rfm['model_holdout_count'] = np.asarray(holdout_predictions)
```

In [42]:

```
# lets look at the observed number of transactions during the same time period :
# counts per customer per date :
holdout_counts = holdout.groupby(['cust', 'date'], as_index=False).size().reset_index()
# counts per customer :
holdout_counts = holdout_counts.groupby(['cust']).size()
# Let's merge with the rfm object.
rfm_with_holdout = rfm.merge(pd.DataFrame(holdout_counts), how='left', left_index=True, right_index=True)
rfm_with_holdout.rename(columns={0:'obs_holdout_count'}, inplace=True)
rfm_with_holdout.fillna(0, inplace=True)
```

In [43]:

```
# Let's now plot the data :
rmse_holdout_count=(rfm_with_holdout['model_holdout_count'] - rfm_with_holdout['obs_holdout_count']).apply(lambda x :x*x)
rmse_holdout_count=np.sqrt(rmse_holdout_count.sum()/len(rfm_with_holdout))
print('RMSE =', rmse_holdout_count)
plot_scatter(rfm_with_holdout, 'obs_holdout_count', 'model_holdout_count')
```

```
RMSE = 1.1417552513801512
```

Not surprisingly we're not doing as well on the holdout set than we did on the training set. Not too bad though as the RMSE is approximately 1 purchase count.

There are several ways to improve the holdout results. Segmentation is one of them.

**DataScience's advisory services for our platform customers will guide you through the process of implementing and refining your CLV models and put them in production. **

The next steps is to look at the monetary value model. This model follows closely the Gamma-Gamma model discussed in Fader et al. (2004). Note that the monetary value component is generally very difficult to model. Many factors can affect the price of items in ways that are not accounted for by the model. Long term changes in prices over several years (akin to inflation), discounts, promotions, etc. are difficult to capture in this and other simple monetary value models. That is something to keep in mind when doing comparisons over the holdout period and making predictions for future purchases.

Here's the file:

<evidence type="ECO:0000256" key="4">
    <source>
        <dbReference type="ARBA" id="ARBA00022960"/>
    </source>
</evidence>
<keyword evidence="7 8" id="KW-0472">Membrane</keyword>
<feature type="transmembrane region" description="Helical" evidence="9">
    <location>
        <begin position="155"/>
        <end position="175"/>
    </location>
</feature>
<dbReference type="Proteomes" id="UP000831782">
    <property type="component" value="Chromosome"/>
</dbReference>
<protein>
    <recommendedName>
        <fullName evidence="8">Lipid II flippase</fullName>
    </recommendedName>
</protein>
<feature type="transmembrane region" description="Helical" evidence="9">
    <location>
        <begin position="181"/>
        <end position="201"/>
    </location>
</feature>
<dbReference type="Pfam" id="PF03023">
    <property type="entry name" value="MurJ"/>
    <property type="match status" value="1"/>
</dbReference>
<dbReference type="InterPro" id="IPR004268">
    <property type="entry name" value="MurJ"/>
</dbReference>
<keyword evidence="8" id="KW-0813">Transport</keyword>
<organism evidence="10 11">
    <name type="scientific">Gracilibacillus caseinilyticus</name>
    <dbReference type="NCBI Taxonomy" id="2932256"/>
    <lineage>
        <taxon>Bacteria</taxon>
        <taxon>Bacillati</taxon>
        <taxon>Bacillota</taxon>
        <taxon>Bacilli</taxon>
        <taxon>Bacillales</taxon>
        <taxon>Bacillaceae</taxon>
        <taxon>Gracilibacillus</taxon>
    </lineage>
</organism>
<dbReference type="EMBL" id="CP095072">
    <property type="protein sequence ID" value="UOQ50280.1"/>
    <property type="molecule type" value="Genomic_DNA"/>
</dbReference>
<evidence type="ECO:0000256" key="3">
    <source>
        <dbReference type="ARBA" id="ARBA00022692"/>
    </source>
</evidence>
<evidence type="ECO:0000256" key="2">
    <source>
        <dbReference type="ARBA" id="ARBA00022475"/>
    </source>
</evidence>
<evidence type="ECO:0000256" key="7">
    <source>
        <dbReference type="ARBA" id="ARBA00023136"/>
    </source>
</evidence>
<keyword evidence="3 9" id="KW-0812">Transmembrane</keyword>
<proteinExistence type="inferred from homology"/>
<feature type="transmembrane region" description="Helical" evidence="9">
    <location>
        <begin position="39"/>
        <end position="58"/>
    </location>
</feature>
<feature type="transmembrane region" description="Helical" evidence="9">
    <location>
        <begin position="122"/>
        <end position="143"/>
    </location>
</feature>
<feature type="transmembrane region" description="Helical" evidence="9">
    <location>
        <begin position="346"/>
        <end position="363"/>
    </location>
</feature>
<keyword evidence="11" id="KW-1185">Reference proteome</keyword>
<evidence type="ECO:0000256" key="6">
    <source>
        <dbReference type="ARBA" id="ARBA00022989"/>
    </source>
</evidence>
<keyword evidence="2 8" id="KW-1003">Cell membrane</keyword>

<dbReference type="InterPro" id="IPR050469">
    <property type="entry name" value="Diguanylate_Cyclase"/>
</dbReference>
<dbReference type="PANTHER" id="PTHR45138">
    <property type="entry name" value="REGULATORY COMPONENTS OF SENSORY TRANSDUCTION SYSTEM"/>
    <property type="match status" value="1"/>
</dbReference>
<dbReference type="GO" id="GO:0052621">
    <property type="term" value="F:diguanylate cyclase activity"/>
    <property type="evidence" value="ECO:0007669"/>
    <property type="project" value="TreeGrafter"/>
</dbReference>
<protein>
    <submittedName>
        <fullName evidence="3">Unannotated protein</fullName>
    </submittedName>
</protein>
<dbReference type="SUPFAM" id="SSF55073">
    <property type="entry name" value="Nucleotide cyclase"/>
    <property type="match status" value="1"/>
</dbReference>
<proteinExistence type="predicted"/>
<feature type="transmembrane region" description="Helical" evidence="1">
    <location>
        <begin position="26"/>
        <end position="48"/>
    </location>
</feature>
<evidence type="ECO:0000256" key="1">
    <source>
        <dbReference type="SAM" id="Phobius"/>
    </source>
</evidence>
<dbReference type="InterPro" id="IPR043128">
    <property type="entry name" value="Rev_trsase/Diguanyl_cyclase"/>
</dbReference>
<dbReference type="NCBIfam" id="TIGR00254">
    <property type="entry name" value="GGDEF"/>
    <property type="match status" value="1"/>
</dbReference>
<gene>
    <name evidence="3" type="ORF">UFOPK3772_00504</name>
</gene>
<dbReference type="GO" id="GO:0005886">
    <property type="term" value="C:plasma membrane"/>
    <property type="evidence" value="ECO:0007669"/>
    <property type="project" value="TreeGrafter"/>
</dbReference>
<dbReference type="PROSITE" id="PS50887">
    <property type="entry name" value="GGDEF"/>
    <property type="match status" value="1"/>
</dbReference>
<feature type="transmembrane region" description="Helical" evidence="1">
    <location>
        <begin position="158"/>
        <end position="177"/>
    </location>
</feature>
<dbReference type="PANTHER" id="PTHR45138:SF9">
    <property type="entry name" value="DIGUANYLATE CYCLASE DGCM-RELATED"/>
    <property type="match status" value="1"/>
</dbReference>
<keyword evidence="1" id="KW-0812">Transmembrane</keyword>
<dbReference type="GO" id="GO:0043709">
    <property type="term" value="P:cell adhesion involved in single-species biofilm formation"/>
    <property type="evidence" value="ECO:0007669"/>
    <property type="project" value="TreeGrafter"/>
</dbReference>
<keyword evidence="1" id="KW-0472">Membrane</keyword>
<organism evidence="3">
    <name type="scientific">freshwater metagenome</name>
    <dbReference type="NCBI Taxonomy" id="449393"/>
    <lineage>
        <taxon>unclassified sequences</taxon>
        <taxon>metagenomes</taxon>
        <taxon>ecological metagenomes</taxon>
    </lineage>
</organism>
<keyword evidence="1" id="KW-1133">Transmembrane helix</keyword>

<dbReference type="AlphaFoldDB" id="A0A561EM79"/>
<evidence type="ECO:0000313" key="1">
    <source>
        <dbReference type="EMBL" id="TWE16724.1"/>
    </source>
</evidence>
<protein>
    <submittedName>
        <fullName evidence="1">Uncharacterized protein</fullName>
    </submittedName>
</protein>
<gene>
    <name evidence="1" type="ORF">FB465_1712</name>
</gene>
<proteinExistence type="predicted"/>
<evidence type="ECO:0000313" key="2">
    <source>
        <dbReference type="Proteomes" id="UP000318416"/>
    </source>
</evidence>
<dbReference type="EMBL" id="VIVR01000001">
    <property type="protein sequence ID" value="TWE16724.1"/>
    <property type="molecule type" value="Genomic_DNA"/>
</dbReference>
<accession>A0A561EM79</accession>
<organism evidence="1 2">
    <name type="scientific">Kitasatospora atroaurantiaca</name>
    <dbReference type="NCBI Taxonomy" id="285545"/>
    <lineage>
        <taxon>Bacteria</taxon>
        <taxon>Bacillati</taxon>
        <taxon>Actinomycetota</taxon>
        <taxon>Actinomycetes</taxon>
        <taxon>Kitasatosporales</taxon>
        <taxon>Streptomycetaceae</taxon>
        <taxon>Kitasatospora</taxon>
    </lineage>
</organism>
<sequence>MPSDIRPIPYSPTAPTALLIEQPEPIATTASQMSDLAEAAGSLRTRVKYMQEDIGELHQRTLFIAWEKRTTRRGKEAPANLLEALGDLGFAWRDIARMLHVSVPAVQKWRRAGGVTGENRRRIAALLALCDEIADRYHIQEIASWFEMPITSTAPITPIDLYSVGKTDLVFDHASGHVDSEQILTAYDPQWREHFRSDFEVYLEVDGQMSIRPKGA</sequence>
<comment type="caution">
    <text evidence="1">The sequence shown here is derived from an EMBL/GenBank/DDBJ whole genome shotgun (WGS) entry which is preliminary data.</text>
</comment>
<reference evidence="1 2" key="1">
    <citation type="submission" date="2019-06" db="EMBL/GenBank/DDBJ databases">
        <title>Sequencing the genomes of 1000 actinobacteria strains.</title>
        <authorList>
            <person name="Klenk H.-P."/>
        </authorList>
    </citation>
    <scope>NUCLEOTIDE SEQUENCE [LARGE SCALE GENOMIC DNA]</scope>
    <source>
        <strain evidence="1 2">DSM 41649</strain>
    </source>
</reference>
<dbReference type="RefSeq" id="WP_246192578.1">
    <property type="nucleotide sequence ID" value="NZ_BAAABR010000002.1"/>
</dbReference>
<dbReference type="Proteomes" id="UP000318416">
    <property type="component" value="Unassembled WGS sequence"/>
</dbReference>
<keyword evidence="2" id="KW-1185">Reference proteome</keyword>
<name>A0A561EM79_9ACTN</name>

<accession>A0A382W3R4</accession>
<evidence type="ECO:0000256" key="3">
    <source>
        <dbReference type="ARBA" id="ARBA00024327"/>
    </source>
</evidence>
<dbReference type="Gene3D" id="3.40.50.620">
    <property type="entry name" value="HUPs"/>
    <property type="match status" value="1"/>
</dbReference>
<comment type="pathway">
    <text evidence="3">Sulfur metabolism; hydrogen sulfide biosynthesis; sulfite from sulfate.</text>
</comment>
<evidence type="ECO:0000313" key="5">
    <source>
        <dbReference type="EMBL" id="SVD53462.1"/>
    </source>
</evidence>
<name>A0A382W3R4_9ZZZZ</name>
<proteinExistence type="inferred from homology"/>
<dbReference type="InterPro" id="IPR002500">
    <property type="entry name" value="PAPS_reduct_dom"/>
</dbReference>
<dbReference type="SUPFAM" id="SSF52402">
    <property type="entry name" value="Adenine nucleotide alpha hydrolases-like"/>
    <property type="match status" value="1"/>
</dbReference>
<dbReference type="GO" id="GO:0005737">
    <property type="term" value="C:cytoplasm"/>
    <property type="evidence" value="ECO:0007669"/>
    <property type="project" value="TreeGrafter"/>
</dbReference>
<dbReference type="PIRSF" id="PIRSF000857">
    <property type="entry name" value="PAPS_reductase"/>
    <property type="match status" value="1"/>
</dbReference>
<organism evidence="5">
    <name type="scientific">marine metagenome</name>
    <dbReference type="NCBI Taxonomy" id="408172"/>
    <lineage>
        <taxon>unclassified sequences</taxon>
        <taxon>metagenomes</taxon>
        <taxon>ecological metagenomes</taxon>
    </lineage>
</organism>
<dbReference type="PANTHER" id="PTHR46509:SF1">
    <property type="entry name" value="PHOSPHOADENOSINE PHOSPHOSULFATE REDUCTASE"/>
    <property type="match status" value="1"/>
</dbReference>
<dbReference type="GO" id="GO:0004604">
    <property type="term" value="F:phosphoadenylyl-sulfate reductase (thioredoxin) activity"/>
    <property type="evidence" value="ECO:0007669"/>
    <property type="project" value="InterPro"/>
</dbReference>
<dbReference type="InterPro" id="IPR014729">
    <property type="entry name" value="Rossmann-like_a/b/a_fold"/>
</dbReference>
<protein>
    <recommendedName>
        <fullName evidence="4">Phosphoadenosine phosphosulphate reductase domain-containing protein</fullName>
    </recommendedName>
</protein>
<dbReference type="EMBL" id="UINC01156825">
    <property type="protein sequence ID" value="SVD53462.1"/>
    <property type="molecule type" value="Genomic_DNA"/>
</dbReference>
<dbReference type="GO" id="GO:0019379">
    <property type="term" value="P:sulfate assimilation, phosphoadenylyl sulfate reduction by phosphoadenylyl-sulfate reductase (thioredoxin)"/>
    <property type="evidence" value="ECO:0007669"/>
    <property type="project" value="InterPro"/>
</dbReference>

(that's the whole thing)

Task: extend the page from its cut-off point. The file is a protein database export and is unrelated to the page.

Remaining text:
In the gamma model, the observed average order value \(m_x\) in the training period is an imperfect metric of the latent mean transaction value \(E(M)\) at the customer level.

The main assumption behind the gamma model is that the average order value at the customer level is distributed according to a gamma distribution of shape \(p\) and scale \(\nu\) \[ p(m_x~|~p, \nu, x) = \frac{(\nu x)^{px}m_x^{px-1}e^{-\nu x m_x}}{\Gamma(px)}\]

where

- \(x\) is the total number of transactions (
`rfm['frequency']+1`

) - \(m_x\) is the average order value
- \(p\) is the shape of the gamma distribution. The model assumes that this parameter is the same for all customers.
- \(\nu\) is the scale parameter. \(\nu\) varies across customers and has a prior that is also gamma distributed with parameters \((q,\gamma)\)

The expectation value of the gamma distribution, which is the mean purchase value is \(p/\nu\) in this case. The MCMC sampling technique gives us the posterior distribution of \(\nu\). To get an estimate of \(E(M)\) at the customer level, one simply has to average the value of \(p/\nu\) over the MCMC trace values of \(\nu\) and \(p\), at the customer level. We go over the steps in the cells below.

In [44]:

```
# This gamma-gamm model follows the Fader et al. (2004) Gamma-Gamma model closely.
# Again, this model can take a while to train. Recommend a few 1000's iterations.
gamma_gamma_model="""
data {
// this is the data we pass to STAN :
int<lower=1> n_cust; // number of customers
vector[n_cust] x; // frequency + 1
vector[n_cust] mx; // average purchase amount for each customer
}
parameters {
// These are the model parameters :
real <lower=0>p; // scale parameter of the gamma distribution. Note that
// this parameter is not a vector. All customers will have the
// same value of p.
vector<lower=0> [n_cust] v; // shape parameter of the gamma distribution (nu)
real <lower=0>q; // shape parameter of the gamma prior distribtion on v
real <lower=0>y; // scale parameter of the gamma prior distribution on v
}
transformed parameters {
vector<lower=0> [n_cust] px;
vector<lower=0> [n_cust] nx;
px <- p * x; // getting px from p and x
for (i in 1:n_cust)
nx[i] <- v[i] * x[i];
}
model {
p ~ exponential(0.1); // prior distribution on p
q ~ exponential(0.5); // hyperprior distribution on q
y ~ exponential(0.1); // hyperprior distribution on y
// v ~ gamma(q, q ./ y); // prior distribution on nu